Read Ricardo Arroyo’s statement on Suffolk DA primary race results


“This race may be over but the work continues.”

Ricardo Arroyo, a Boston city councilor for District 7 and candidate for Suffolk district attorney, talks to the media after his speech thanking his supporters during an election watch party. Matthew J. Lee/Globe staff
  • Despite AP call, Ricardo Arroyo vows to wait until more ballots are counted

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Boston City Councilor Ricardo Arroyo on Wednesday morning conceded in the race for the Democratic nomination for Suffolk County district attorney, ending an intense campaign hampered in recent weeks by controversy.

Although Interim District Attorney Kevin Hayden was the Associated Press’s projected winner late Tuesday night, Arroyo had held out from calling it quits, citing a large number of mail-in ballots that had not yet been counted.

But by 9 a.m. Wednesday, Arroyo said a victory was no longer feasible.

“With nearly all the votes counted it is clear we do not have a path to victory,” he said in a tweet. “Running for Suffolk County District Attorney was always about ensuring those most impacted by our systems are treated with the humanity and dignity they deserve.

“I am grateful for the residents of Suffolk County who supported my vision for a more just system and will continue to use my life to advance those ideals,” Arroyo added. “This race may be over but the work continues.”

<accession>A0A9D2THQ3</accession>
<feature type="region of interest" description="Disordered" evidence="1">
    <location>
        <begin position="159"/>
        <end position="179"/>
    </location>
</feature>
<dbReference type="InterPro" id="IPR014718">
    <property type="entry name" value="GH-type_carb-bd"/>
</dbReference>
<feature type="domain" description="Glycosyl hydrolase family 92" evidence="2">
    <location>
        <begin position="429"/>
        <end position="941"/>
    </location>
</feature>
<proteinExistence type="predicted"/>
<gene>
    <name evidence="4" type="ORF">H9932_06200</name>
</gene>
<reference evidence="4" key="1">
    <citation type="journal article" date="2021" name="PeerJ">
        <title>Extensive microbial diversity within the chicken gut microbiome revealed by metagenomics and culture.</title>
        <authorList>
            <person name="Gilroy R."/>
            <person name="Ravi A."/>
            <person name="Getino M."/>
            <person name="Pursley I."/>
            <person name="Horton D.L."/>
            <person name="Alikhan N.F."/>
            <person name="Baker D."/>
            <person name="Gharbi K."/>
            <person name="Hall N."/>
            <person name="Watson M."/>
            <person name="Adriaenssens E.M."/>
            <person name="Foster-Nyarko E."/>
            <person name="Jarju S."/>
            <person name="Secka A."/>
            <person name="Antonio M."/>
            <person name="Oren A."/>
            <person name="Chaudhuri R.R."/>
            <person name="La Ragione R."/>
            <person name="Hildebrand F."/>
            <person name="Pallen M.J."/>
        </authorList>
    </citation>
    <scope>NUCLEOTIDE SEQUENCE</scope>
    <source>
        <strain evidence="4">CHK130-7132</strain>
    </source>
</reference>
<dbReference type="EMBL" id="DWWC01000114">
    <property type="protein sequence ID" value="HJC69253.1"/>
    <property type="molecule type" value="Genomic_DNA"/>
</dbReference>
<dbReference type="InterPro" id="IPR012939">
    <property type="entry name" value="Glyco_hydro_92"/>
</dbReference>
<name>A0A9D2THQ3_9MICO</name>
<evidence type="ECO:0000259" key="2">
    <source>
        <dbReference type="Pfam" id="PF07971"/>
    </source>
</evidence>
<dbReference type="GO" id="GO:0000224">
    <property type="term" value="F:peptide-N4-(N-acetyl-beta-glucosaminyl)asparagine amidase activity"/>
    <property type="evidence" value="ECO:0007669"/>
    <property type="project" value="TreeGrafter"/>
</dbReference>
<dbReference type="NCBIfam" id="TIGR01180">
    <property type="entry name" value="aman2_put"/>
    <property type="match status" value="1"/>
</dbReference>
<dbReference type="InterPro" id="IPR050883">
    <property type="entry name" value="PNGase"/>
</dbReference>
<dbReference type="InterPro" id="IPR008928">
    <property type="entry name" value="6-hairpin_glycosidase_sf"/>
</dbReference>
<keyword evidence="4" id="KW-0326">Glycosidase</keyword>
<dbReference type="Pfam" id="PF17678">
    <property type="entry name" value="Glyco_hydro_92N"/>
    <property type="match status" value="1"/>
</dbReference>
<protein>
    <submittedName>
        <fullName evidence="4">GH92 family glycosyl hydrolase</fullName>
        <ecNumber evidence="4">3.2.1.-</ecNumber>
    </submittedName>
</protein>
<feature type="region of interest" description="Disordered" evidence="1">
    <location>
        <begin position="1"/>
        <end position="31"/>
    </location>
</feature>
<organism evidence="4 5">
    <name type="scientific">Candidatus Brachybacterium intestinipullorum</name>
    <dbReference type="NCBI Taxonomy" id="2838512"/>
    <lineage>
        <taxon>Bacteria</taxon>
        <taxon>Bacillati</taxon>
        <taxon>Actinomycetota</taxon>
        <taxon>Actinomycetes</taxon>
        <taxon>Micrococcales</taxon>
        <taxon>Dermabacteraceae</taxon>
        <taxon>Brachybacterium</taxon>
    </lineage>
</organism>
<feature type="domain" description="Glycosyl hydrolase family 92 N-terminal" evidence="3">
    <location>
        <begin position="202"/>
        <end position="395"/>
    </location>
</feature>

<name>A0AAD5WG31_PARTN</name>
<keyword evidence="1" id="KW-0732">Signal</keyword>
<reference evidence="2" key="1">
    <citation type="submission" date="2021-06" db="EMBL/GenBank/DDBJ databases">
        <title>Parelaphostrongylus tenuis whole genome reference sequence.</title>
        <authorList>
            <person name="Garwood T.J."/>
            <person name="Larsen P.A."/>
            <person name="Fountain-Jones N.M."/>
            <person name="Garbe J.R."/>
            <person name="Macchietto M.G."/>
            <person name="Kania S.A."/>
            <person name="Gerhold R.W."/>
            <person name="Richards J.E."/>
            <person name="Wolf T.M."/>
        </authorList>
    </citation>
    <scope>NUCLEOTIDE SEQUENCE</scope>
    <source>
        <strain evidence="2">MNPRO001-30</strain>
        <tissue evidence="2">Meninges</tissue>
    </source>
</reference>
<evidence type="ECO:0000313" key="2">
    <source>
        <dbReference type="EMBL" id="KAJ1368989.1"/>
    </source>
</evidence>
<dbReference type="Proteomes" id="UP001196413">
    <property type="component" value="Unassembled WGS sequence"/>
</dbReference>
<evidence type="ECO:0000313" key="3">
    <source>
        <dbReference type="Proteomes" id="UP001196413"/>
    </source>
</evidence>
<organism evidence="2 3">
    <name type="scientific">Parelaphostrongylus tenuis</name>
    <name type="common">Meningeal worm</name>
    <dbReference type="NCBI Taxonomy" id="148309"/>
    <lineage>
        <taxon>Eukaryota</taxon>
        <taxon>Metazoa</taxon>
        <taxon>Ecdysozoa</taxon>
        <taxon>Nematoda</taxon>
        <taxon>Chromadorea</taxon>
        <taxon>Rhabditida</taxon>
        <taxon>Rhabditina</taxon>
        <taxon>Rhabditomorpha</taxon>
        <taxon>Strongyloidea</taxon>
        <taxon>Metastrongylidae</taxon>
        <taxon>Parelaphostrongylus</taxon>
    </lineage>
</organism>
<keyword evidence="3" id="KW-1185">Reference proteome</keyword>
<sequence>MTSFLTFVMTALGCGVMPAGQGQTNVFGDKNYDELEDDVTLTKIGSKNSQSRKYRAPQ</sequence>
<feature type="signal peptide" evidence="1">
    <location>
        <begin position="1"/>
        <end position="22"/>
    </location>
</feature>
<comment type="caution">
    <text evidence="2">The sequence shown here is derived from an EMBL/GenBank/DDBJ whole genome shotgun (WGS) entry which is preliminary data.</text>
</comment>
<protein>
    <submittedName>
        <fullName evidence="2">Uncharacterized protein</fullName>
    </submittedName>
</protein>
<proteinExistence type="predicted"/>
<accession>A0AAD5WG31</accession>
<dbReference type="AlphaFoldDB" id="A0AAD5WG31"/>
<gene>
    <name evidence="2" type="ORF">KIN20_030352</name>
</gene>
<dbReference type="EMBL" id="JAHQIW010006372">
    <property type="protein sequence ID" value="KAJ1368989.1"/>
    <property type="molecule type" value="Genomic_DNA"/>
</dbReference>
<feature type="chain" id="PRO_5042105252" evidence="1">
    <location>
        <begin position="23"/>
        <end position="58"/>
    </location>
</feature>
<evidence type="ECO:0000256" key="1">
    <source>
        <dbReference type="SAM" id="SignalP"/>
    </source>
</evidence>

There are no candidates for the Republican nomination for district attorney. Barring any write-in campaigns, Hayden will have an unchallenged bid in November’s general election.

In recent weeks, Arroyo was marred with controversy following a Boston Globe report that found Arroyo was investigated for possible sexual assaults twice as a teenager, in 2005 and 2007, but was never charged with a crime.

Arroyo, 34, has repeatedly denied wrongdoing and has said he had no knowledge of being the focus of any investigation until the Globe brought the matter to his attention for comment. The latter statement, though, is at odds with a police report filed in the 2005 case, in which investigators wrote they spoke with Arroyo, his mother, and his attorney at the time.

In a follow-up story from the Globe, the woman from the 2005 case told the newspaper last week she stands by what she told police: that Arroyo, who was a good friend of hers at the time, pressured her to perform oral sex, mentally manipulated her, and sent her threats via email.

The woman in the case from 2007, via an attorney, has said Arroyo “never assaulted” her. Her initial allegations involved her belief that Arroyo may have raped her at a party.

Arroyo petitioned in Suffolk Superior Court last week for access to investigation files related to the 2005 case. Upon receiving access to those files, Arroyo’s campaign released several documents saying the matter was determined to be “unfounded.”

Arroyo has framed the controversy as a political smear campaign driven by an illegal leak to the media. Hayden denied he, his office, or his campaign illegally leaked the documents to the press.

As recently as Saturday, Arroyo renewed calls for an independent investigation into the leak, asserting the detective who reviewed the 2005 case is now Hayden’s driver.

Arroyo also said he plans to file an ethics complaint against Hayden based on his allegation Hayden used his office for political gain.

Material from previous reporting was used in this story.

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